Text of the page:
Having signed up for Grahams St Vaast Rally this BH weekend I had done more than I normally do for a cross channel trip, even putting in a course on my iPad. The only issues in the week leading up to the rally were my large 28 year old 145% Genoa was not back from the Sailmaker having suffered in the winter fast cruises and I could not shake off a severe earache.
It was with little concern then that I found the last forecasts on Friday evening were indicating light northerlies on Friday night with rain and fog patches with very poor vis. Light winds would mean the main snapping back and forth all night and with rain forecast I was not keen on getting the spinnaker up during the night. Even worse it seems the northlies would be with us for the return trip indicating a long night and day tacking back or motoring again. As the last of the crew arrived the wind died off and the rain came as predicted, as they were not too keen on motoring we decided to go west to Weyouth using the tides to our advantage and forego a good pontoon meal - sorry Graham, hope you got my text saying we were not coming over.
So Saturday morning at 3am I was up and we left the Marina in the dark to catch the first of the ebb down the Solent in very light winds. The tide quickly took us westwards so after a good breakfast the Spinnaker was raised and we sailed in the sun out into Poole Bay. Half way across we passed a very large atractive Schooner which was later seen in Cowes, but soon after that the wind died and the tide ran out so we put the motor on to get us along the Dorset Coast. Soon after St Albans ledge the wind appeared from the West, strenghened and we finished the day with a nice 20kts apparent wind beat up to Weymouth.
Nobody on board had been to Portland Marina so we went to that Marina and avoided the rafting of Weymouth quay with its bumping fenders and feet stamping on coachroofs late into the night. It turned out to be one of the best Marinas I have visited with good prices, and equally good shoreside facilities, no more Weympouth town quay for me. The girls went ashore to provision with wine and check resturants but as we were tired after a long day we used the on site bar and restaurant which also had good pricing and food. It was so popular we had to wait a little as they were not expecting such numbers to turn up.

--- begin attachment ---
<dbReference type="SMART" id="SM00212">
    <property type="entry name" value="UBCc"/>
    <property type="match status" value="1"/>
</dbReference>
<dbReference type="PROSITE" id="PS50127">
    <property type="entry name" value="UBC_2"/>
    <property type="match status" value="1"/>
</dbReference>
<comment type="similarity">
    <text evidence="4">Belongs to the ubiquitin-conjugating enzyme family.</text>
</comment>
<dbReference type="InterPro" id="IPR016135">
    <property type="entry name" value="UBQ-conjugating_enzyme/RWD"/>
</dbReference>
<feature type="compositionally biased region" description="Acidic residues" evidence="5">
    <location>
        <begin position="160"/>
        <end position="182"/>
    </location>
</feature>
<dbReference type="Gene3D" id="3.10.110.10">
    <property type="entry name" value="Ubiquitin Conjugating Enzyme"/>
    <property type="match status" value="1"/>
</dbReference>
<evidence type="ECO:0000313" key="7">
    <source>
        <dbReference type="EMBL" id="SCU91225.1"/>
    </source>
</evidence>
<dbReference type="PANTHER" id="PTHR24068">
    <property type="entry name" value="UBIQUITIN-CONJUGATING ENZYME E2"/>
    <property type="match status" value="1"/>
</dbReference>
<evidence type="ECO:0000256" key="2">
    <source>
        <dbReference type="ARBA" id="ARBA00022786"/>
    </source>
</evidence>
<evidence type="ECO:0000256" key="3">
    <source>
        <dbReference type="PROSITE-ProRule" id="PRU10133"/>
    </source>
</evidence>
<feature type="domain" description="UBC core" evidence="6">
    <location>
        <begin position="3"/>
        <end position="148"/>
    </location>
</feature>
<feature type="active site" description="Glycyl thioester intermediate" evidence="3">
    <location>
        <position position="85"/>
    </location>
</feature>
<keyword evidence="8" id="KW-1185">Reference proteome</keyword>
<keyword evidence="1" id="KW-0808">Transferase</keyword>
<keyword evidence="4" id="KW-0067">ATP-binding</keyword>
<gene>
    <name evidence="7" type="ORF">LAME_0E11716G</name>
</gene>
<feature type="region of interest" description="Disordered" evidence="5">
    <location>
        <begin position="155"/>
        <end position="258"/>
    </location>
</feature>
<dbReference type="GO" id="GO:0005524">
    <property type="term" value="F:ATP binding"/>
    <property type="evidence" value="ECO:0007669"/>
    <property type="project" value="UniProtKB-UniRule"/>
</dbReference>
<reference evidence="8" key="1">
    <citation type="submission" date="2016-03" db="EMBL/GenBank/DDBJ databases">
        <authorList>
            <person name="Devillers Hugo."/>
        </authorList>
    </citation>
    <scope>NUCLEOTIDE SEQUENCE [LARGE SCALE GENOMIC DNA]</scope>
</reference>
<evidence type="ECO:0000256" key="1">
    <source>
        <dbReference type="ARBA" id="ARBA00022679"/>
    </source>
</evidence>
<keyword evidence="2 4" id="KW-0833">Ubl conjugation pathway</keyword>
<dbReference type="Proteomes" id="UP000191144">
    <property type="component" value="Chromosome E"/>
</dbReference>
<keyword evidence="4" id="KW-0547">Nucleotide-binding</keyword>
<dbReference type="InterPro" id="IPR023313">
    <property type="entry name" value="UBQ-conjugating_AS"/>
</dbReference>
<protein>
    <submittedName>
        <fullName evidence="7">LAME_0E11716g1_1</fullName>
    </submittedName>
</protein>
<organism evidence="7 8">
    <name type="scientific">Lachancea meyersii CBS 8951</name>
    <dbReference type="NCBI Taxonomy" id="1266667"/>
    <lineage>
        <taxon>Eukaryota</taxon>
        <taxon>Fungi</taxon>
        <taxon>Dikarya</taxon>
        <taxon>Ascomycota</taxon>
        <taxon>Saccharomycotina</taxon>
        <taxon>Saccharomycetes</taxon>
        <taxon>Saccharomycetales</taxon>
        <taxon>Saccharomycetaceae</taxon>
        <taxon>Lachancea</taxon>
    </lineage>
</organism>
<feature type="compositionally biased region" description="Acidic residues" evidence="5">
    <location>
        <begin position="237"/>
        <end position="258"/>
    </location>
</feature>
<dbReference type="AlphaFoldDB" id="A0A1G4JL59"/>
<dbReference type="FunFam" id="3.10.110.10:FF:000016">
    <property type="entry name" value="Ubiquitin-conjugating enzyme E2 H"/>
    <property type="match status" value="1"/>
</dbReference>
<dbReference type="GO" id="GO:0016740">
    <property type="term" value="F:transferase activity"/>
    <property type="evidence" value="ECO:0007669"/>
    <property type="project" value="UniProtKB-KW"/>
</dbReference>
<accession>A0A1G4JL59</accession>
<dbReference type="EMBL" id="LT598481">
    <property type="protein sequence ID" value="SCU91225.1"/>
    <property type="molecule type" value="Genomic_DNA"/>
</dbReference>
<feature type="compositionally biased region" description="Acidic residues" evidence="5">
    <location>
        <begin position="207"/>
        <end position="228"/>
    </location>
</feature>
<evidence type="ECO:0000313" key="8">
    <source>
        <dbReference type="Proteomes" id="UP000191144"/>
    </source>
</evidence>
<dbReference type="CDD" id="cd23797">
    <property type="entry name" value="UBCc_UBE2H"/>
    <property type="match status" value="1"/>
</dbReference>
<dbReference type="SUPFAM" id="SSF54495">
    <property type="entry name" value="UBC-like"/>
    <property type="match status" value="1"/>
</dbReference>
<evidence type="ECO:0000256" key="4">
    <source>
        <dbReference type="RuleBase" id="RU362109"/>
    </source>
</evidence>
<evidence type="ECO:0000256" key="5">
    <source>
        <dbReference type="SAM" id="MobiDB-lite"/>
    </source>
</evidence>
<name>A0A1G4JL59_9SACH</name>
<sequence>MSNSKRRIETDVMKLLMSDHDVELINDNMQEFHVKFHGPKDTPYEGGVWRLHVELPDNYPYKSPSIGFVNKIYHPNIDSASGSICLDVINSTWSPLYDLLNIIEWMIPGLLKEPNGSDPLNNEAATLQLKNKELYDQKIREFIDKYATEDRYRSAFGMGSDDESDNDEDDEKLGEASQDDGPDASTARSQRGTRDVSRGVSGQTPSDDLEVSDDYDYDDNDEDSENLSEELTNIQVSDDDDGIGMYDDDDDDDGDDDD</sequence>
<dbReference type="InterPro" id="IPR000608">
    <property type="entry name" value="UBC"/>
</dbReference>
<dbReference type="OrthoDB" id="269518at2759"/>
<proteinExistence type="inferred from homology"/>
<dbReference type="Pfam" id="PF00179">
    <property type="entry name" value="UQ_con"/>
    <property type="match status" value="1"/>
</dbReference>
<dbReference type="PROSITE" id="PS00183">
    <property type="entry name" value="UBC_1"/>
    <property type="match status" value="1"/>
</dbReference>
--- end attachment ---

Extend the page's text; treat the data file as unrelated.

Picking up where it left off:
Next morning at 6am you could not see the bow 13m away but by the time we left at a civilised 0830 the fog was lifting. We raised the full main in the harbour and sailed out of the North Entrance. After that the Blooper was set for a cruise along the Dorset coastline in the gentle westerly. I took the Blooper down for the crossing of St Albans ledge race which was lumpy and we carried on with full main and 100% genoa in the now strengthing wind. By half was across Poole Bay it had reached over 20kts true so I put in a reef to slow Ronhilda down a little. We then carried on till picking one of the many spare bouys outside Yarmouth Harbour, odd for a BH weekend. A good meal was prepared on board with several bottles of wine and that ended a good days sailing.
Next morning we again caught the first of the flood tide and sailed with the Blooper in and out as the now Northerly wind came and went. The main was finally lowered in Itchenor reach in Chichester Harbour and we queued to get into Chichester Marina through the lock using my normal tactic of running aground in the mud out of the channel whilst waiting for each lockful of boats to move up the channel.
So ended a good BH weekend of sailing with Spinnakers and Bloopers with good food, thanks to my crew of Ian, Debbie, Silvia and Stephen.
Apologies to Graham for not getting to St Vaast.